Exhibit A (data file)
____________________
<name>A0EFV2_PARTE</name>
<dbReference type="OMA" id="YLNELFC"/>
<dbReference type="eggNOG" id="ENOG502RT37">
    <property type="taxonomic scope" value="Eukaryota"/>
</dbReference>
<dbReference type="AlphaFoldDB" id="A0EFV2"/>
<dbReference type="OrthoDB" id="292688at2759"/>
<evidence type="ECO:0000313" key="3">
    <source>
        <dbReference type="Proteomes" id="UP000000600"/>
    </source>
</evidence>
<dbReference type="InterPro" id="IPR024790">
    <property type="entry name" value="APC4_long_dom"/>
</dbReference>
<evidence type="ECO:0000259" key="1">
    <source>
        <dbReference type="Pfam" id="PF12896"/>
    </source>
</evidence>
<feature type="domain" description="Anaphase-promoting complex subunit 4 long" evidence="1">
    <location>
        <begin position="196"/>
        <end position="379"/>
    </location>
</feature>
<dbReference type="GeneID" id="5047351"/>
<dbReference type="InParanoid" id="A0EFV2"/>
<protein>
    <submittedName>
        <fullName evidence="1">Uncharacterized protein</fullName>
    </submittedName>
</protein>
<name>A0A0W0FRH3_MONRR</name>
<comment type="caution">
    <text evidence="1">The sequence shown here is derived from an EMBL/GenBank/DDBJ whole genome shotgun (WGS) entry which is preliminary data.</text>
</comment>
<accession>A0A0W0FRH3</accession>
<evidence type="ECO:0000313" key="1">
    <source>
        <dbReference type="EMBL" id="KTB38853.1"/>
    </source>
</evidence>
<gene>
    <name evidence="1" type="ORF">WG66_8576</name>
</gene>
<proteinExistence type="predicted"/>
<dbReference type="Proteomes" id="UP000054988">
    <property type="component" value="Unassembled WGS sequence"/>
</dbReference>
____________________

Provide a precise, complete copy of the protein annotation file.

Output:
<name>A0EFV2_PARTE</name>
<dbReference type="OMA" id="YLNELFC"/>
<dbReference type="eggNOG" id="ENOG502RT37">
    <property type="taxonomic scope" value="Eukaryota"/>
</dbReference>
<dbReference type="AlphaFoldDB" id="A0EFV2"/>
<dbReference type="OrthoDB" id="292688at2759"/>
<evidence type="ECO:0000313" key="3">
    <source>
        <dbReference type="Proteomes" id="UP000000600"/>
    </source>
</evidence>
<dbReference type="InterPro" id="IPR024790">
    <property type="entry name" value="APC4_long_dom"/>
</dbReference>
<evidence type="ECO:0000259" key="1">
    <source>
        <dbReference type="Pfam" id="PF12896"/>
    </source>
</evidence>
<feature type="domain" description="Anaphase-promoting complex subunit 4 long" evidence="1">
    <location>
        <begin position="196"/>
        <end position="379"/>
    </location>
</feature>
<dbReference type="GeneID" id="5047351"/>
<dbReference type="InParanoid" id="A0EFV2"/>
<protein>
    <submittedName>
        <fullName evidence="1">Uncharacterized protein</fullName>
    </submittedName>
</protein>
<name>A0A0W0FRH3_MONRR</name>
<comment type="caution">
    <text evidence="1">The sequence shown here is derived from an EMBL/GenBank/DDBJ whole genome shotgun (WGS) entry which is preliminary data.</text>
</comment>
<accession>A0A0W0FRH3</accession>
<evidence type="ECO:0000313" key="1">
    <source>
        <dbReference type="EMBL" id="KTB38853.1"/>
    </source>
</evidence>
<gene>
    <name evidence="1" type="ORF">WG66_8576</name>
</gene>
<proteinExistence type="predicted"/>
<dbReference type="Proteomes" id="UP000054988">
    <property type="component" value="Unassembled WGS sequence"/>
</dbReference>